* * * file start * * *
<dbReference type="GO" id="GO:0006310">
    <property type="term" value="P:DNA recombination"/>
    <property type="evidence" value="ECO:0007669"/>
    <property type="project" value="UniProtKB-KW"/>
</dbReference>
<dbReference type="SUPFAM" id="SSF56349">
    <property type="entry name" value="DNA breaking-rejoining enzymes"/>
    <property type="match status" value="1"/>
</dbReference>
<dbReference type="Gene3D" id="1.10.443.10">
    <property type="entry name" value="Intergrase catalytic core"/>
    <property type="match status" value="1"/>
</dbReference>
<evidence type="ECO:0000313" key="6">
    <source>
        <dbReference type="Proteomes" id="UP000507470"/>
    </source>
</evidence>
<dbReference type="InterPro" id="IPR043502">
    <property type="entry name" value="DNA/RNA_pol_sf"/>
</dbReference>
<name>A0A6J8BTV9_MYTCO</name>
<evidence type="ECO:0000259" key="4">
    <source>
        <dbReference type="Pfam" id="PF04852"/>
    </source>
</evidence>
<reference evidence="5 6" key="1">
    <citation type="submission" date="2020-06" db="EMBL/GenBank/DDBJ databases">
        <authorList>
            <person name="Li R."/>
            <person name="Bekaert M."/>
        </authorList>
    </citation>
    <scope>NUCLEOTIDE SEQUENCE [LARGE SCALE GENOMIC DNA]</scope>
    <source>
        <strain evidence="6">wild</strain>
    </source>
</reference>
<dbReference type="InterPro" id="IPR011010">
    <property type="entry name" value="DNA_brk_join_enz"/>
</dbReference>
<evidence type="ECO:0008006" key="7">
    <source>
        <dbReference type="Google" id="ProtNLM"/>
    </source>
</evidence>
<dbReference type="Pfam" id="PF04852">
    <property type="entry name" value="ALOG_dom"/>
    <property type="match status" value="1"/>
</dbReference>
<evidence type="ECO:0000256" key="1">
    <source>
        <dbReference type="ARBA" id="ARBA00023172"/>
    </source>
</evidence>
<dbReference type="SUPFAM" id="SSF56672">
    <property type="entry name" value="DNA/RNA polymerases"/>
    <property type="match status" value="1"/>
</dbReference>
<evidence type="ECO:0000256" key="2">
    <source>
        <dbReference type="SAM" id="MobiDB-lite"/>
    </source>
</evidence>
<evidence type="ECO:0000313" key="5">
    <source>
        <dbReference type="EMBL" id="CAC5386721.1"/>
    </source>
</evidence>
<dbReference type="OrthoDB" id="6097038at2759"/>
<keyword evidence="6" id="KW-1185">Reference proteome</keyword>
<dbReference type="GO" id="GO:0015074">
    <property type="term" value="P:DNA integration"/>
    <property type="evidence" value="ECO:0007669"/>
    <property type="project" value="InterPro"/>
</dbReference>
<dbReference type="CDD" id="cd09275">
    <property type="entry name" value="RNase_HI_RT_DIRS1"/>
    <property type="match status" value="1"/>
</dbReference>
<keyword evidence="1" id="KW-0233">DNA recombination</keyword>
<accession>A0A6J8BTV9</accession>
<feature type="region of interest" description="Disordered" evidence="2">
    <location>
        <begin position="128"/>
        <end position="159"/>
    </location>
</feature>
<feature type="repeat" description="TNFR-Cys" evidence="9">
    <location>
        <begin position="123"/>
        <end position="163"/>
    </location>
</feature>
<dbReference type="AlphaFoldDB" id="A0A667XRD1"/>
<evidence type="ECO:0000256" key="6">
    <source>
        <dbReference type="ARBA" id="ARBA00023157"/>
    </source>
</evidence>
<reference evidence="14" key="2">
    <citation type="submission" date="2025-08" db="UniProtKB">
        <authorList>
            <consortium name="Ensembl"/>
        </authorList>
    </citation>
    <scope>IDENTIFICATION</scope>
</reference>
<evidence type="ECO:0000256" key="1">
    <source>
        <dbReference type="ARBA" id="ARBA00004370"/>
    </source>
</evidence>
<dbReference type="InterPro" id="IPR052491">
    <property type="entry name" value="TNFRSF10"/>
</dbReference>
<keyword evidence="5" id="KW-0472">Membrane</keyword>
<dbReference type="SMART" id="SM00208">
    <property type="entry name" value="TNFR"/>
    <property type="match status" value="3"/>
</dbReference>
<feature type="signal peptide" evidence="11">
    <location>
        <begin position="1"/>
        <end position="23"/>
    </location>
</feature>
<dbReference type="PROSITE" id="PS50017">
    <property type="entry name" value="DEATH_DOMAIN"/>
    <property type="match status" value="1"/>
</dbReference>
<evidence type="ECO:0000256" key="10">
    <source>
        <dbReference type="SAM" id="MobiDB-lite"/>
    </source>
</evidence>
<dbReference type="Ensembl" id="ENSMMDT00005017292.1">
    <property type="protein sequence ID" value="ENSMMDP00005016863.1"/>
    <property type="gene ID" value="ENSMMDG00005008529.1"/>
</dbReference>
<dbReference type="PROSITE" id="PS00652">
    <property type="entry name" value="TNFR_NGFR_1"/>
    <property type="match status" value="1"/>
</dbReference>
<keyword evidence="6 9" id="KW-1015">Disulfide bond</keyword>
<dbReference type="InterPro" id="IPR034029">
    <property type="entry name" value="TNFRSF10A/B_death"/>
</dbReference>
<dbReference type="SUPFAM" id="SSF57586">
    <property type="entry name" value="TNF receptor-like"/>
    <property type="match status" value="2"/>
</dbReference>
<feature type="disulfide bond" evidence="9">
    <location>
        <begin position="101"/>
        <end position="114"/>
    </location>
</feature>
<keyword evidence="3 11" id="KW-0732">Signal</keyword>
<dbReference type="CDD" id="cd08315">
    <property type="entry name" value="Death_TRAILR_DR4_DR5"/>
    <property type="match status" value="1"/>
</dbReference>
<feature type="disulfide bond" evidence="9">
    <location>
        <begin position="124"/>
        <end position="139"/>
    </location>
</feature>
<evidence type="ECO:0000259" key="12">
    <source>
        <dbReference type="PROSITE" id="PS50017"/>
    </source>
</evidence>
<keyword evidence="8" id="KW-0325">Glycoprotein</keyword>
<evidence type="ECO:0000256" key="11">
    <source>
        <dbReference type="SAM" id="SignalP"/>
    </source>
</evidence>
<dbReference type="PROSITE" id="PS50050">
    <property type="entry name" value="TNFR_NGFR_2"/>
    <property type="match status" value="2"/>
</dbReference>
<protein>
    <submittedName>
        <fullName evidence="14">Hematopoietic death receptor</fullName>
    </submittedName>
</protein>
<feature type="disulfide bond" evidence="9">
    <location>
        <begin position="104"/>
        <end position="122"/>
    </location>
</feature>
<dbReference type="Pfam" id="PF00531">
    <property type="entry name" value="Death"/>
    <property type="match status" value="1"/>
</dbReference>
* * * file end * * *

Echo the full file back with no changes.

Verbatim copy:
<dbReference type="GO" id="GO:0006310">
    <property type="term" value="P:DNA recombination"/>
    <property type="evidence" value="ECO:0007669"/>
    <property type="project" value="UniProtKB-KW"/>
</dbReference>
<dbReference type="SUPFAM" id="SSF56349">
    <property type="entry name" value="DNA breaking-rejoining enzymes"/>
    <property type="match status" value="1"/>
</dbReference>
<dbReference type="Gene3D" id="1.10.443.10">
    <property type="entry name" value="Intergrase catalytic core"/>
    <property type="match status" value="1"/>
</dbReference>
<evidence type="ECO:0000313" key="6">
    <source>
        <dbReference type="Proteomes" id="UP000507470"/>
    </source>
</evidence>
<dbReference type="InterPro" id="IPR043502">
    <property type="entry name" value="DNA/RNA_pol_sf"/>
</dbReference>
<name>A0A6J8BTV9_MYTCO</name>
<evidence type="ECO:0000259" key="4">
    <source>
        <dbReference type="Pfam" id="PF04852"/>
    </source>
</evidence>
<reference evidence="5 6" key="1">
    <citation type="submission" date="2020-06" db="EMBL/GenBank/DDBJ databases">
        <authorList>
            <person name="Li R."/>
            <person name="Bekaert M."/>
        </authorList>
    </citation>
    <scope>NUCLEOTIDE SEQUENCE [LARGE SCALE GENOMIC DNA]</scope>
    <source>
        <strain evidence="6">wild</strain>
    </source>
</reference>
<dbReference type="InterPro" id="IPR011010">
    <property type="entry name" value="DNA_brk_join_enz"/>
</dbReference>
<evidence type="ECO:0008006" key="7">
    <source>
        <dbReference type="Google" id="ProtNLM"/>
    </source>
</evidence>
<dbReference type="Pfam" id="PF04852">
    <property type="entry name" value="ALOG_dom"/>
    <property type="match status" value="1"/>
</dbReference>
<evidence type="ECO:0000256" key="1">
    <source>
        <dbReference type="ARBA" id="ARBA00023172"/>
    </source>
</evidence>
<dbReference type="SUPFAM" id="SSF56672">
    <property type="entry name" value="DNA/RNA polymerases"/>
    <property type="match status" value="1"/>
</dbReference>
<evidence type="ECO:0000256" key="2">
    <source>
        <dbReference type="SAM" id="MobiDB-lite"/>
    </source>
</evidence>
<evidence type="ECO:0000313" key="5">
    <source>
        <dbReference type="EMBL" id="CAC5386721.1"/>
    </source>
</evidence>
<dbReference type="OrthoDB" id="6097038at2759"/>
<keyword evidence="6" id="KW-1185">Reference proteome</keyword>
<dbReference type="GO" id="GO:0015074">
    <property type="term" value="P:DNA integration"/>
    <property type="evidence" value="ECO:0007669"/>
    <property type="project" value="InterPro"/>
</dbReference>
<dbReference type="CDD" id="cd09275">
    <property type="entry name" value="RNase_HI_RT_DIRS1"/>
    <property type="match status" value="1"/>
</dbReference>
<keyword evidence="1" id="KW-0233">DNA recombination</keyword>
<accession>A0A6J8BTV9</accession>
<feature type="region of interest" description="Disordered" evidence="2">
    <location>
        <begin position="128"/>
        <end position="159"/>
    </location>
</feature>
<feature type="repeat" description="TNFR-Cys" evidence="9">
    <location>
        <begin position="123"/>
        <end position="163"/>
    </location>
</feature>
<dbReference type="AlphaFoldDB" id="A0A667XRD1"/>
<evidence type="ECO:0000256" key="6">
    <source>
        <dbReference type="ARBA" id="ARBA00023157"/>
    </source>
</evidence>
<reference evidence="14" key="2">
    <citation type="submission" date="2025-08" db="UniProtKB">
        <authorList>
            <consortium name="Ensembl"/>
        </authorList>
    </citation>
    <scope>IDENTIFICATION</scope>
</reference>
<evidence type="ECO:0000256" key="1">
    <source>
        <dbReference type="ARBA" id="ARBA00004370"/>
    </source>
</evidence>
<dbReference type="InterPro" id="IPR052491">
    <property type="entry name" value="TNFRSF10"/>
</dbReference>
<keyword evidence="5" id="KW-0472">Membrane</keyword>
<dbReference type="SMART" id="SM00208">
    <property type="entry name" value="TNFR"/>
    <property type="match status" value="3"/>
</dbReference>
<feature type="signal peptide" evidence="11">
    <location>
        <begin position="1"/>
        <end position="23"/>
    </location>
</feature>
<dbReference type="PROSITE" id="PS50017">
    <property type="entry name" value="DEATH_DOMAIN"/>
    <property type="match status" value="1"/>
</dbReference>
<evidence type="ECO:0000256" key="10">
    <source>
        <dbReference type="SAM" id="MobiDB-lite"/>
    </source>
</evidence>
<dbReference type="Ensembl" id="ENSMMDT00005017292.1">
    <property type="protein sequence ID" value="ENSMMDP00005016863.1"/>
    <property type="gene ID" value="ENSMMDG00005008529.1"/>
</dbReference>
<dbReference type="PROSITE" id="PS00652">
    <property type="entry name" value="TNFR_NGFR_1"/>
    <property type="match status" value="1"/>
</dbReference>
<keyword evidence="6 9" id="KW-1015">Disulfide bond</keyword>
<dbReference type="InterPro" id="IPR034029">
    <property type="entry name" value="TNFRSF10A/B_death"/>
</dbReference>
<dbReference type="SUPFAM" id="SSF57586">
    <property type="entry name" value="TNF receptor-like"/>
    <property type="match status" value="2"/>
</dbReference>
<feature type="disulfide bond" evidence="9">
    <location>
        <begin position="101"/>
        <end position="114"/>
    </location>
</feature>
<keyword evidence="3 11" id="KW-0732">Signal</keyword>
<dbReference type="CDD" id="cd08315">
    <property type="entry name" value="Death_TRAILR_DR4_DR5"/>
    <property type="match status" value="1"/>
</dbReference>
<feature type="disulfide bond" evidence="9">
    <location>
        <begin position="124"/>
        <end position="139"/>
    </location>
</feature>
<evidence type="ECO:0000259" key="12">
    <source>
        <dbReference type="PROSITE" id="PS50017"/>
    </source>
</evidence>
<keyword evidence="8" id="KW-0325">Glycoprotein</keyword>
<evidence type="ECO:0000256" key="11">
    <source>
        <dbReference type="SAM" id="SignalP"/>
    </source>
</evidence>
<dbReference type="PROSITE" id="PS50050">
    <property type="entry name" value="TNFR_NGFR_2"/>
    <property type="match status" value="2"/>
</dbReference>
<protein>
    <submittedName>
        <fullName evidence="14">Hematopoietic death receptor</fullName>
    </submittedName>
</protein>
<feature type="disulfide bond" evidence="9">
    <location>
        <begin position="104"/>
        <end position="122"/>
    </location>
</feature>
<dbReference type="Pfam" id="PF00531">
    <property type="entry name" value="Death"/>
    <property type="match status" value="1"/>
</dbReference>